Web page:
Sony plans to boost the esports spectator experience through VR

Sony have recently filed a patent that aims to use virtual reality to boost our enjoyment of watching esports tournaments. The project would see an array of virtual reality cameras and sensors being used to help anybody feel like they were attending a real-life esports tournament, and also get the chance to exist within the game itself.

Sony’s patent application has been given the slightly unwieldy name ‘Spectator View Into An Interactive Gaming World Showcased In A Live Event Held In A Real-World Venue’. But it basically means that you would be able to use a PlayStation VR headset to beam yourself into a preassigned seat at a competitive gaming tournament.


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In addition to this, users would also get the option to toggle between being sat amongst the audience, or even enter the game being played. Augmented reality is expected to be a big part of Sony’s new plans. This is because the tech company are planning to introduce hybrid modes where specific aspects of the game will appear in the virtually rendered esports arena.

The focal point of Sony’s esports VR project is the seat in the esports stadium. This would be specially fitted with cameras and microphones that would send real-time data back to the user’s VR headset so that they could feel a part of the action. In addition to this, each seat would be fitted with proximity sensors which would automatically shut off the VR operation should there be any real-life spectator occupying the seat.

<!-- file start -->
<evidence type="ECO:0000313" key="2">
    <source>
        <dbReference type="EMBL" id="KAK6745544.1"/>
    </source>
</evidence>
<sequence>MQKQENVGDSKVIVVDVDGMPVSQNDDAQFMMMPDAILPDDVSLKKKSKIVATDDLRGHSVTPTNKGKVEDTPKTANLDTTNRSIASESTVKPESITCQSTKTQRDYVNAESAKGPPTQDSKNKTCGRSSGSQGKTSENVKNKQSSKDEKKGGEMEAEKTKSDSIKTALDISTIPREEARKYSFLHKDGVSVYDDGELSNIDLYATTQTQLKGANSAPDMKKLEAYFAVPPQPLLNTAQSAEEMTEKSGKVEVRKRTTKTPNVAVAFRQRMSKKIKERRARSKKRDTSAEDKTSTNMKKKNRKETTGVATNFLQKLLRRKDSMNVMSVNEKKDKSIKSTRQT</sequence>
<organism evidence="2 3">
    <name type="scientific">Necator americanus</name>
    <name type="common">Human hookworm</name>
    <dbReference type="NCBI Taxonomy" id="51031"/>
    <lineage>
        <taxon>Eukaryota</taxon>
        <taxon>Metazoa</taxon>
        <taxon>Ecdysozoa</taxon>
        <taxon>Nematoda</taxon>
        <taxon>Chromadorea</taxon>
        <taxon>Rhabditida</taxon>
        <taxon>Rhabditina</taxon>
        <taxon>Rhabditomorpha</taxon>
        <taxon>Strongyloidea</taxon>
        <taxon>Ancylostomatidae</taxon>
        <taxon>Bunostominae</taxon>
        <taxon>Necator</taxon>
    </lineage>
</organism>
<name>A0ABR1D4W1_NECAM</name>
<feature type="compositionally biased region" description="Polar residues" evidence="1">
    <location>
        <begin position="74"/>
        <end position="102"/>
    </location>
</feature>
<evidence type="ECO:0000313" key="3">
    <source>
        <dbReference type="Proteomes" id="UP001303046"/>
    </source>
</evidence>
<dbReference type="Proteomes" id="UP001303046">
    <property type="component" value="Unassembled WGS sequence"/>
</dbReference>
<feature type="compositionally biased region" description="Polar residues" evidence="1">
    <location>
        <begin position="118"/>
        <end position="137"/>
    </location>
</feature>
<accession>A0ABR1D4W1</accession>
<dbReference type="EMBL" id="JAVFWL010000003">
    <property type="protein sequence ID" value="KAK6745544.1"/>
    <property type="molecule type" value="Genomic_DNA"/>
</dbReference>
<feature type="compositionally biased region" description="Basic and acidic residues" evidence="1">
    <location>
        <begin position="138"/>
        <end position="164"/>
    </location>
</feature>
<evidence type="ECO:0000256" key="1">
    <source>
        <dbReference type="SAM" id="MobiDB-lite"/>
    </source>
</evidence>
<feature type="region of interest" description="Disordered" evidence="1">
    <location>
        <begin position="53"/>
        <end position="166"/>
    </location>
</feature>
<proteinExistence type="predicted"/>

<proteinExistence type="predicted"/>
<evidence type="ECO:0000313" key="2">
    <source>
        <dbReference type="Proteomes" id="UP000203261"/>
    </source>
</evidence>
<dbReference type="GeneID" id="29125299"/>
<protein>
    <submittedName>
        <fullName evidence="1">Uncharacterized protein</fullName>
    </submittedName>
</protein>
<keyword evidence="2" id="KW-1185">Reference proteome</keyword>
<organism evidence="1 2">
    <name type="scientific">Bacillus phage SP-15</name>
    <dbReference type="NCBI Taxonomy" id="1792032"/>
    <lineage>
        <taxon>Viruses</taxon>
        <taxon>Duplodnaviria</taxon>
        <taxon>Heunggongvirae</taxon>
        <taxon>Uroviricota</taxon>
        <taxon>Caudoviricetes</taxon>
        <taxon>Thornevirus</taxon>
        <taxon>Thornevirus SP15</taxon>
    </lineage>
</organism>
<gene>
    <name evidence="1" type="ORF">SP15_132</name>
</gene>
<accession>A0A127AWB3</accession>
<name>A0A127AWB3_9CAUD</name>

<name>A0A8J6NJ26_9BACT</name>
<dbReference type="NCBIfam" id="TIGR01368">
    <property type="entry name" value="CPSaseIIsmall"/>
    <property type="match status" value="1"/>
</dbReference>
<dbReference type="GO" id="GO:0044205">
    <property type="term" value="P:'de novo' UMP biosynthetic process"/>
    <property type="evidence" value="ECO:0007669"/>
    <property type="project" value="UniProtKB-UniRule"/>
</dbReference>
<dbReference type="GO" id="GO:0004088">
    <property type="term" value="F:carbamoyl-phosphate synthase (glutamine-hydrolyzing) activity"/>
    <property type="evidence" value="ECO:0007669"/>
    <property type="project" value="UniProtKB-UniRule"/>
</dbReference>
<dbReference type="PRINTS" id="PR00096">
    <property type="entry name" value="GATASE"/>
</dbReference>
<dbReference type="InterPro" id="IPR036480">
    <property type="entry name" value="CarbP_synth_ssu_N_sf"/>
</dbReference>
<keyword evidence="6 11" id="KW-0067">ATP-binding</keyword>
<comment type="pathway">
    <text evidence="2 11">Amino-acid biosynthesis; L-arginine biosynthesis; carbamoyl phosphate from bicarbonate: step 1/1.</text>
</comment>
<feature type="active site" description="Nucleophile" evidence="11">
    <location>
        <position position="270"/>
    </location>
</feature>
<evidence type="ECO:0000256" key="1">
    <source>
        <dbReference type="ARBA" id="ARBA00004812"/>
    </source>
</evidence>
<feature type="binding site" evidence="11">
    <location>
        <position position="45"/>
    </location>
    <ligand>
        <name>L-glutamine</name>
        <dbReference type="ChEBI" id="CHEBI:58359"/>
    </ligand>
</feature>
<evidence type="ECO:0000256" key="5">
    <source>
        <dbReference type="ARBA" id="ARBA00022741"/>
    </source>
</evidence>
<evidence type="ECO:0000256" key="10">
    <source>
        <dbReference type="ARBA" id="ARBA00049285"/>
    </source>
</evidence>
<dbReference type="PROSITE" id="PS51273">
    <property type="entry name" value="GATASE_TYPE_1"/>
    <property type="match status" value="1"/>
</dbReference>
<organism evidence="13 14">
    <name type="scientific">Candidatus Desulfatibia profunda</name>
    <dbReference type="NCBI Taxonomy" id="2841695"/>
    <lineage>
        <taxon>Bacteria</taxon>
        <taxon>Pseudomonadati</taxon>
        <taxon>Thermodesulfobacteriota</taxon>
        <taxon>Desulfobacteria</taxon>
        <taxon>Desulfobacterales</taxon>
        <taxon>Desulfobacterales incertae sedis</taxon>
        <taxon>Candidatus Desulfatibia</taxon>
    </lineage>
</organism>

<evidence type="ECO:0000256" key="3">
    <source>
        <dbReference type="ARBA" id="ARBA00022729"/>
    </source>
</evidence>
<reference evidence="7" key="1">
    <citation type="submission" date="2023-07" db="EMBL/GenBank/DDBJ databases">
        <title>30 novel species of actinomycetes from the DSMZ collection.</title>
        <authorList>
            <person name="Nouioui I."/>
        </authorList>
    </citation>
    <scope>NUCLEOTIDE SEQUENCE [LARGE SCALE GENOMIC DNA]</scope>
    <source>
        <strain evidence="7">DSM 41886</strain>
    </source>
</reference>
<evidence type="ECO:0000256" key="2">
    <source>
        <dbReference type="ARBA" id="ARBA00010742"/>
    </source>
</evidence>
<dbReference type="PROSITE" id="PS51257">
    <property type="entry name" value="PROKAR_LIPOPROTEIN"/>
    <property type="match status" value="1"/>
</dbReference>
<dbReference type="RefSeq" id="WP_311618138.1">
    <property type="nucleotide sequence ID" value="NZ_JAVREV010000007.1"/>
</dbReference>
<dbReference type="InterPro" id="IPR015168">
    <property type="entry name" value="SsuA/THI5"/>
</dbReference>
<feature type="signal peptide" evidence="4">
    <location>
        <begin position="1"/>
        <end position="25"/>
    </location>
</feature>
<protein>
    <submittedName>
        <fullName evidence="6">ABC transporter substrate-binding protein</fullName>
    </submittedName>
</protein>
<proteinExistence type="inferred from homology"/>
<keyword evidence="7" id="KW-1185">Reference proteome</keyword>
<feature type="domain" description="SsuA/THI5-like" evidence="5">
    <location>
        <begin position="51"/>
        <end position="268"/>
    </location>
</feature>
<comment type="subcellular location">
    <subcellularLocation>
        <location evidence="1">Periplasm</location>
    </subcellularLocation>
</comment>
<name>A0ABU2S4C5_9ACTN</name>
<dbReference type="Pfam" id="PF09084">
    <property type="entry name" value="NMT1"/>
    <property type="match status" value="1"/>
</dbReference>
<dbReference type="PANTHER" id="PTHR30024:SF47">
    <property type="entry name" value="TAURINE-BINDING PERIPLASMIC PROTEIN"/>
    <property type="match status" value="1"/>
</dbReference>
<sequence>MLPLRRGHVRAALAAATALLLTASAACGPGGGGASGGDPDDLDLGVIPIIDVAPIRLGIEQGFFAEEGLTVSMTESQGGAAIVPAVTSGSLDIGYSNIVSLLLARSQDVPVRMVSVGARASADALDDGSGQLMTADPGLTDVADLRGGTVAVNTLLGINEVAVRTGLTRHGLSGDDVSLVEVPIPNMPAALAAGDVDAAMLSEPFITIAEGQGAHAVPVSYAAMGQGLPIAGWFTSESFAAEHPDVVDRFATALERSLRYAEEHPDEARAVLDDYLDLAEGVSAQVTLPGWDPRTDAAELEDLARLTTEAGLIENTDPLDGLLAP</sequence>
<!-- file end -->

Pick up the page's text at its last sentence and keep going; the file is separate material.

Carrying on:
At the moment, it looks like this project is going to be focused on Sony’s PlayStation Plus League. This competitive gaming area for titles like Fortnite, Rocket League, FIFA and Rainbow Six Siege has been receiving plenty of interest amongst gamers, but it’s hoped that the new VR addition will give it much more appeal.


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Ever since Sony released the PlayStation VR in late 2016, it quickly became the most popular consumer piece of virtual reality hardware. Whilst the VR headset didn’t have some of the capacities of brands such as Oculus Rift and HTC Vive, it has still clocked up sales of 4.2 million units as of March 2019.

However, virtual reality is still seen as something of a niche market, and the concept has yet to find mainstream acceptance. Thanks to everything from side effects like motion sickness, to the lack of decent VR gaming titles, it has been felt that virtual reality has failed to live up to the hype.

Thankfully, it seems that esports could be the phenomenon that takes virtual reality to the next level. Valve famously added a well-received spectator mode to some of the International contests which added an extra level of excitement for Dota 2 fans, whilst we have also recently seen interesting projects like Facebook’s live streaming of esports with Oculus Venues. As such, it looks like Sony’s bid to bring VR and esports together could be perfectly timed.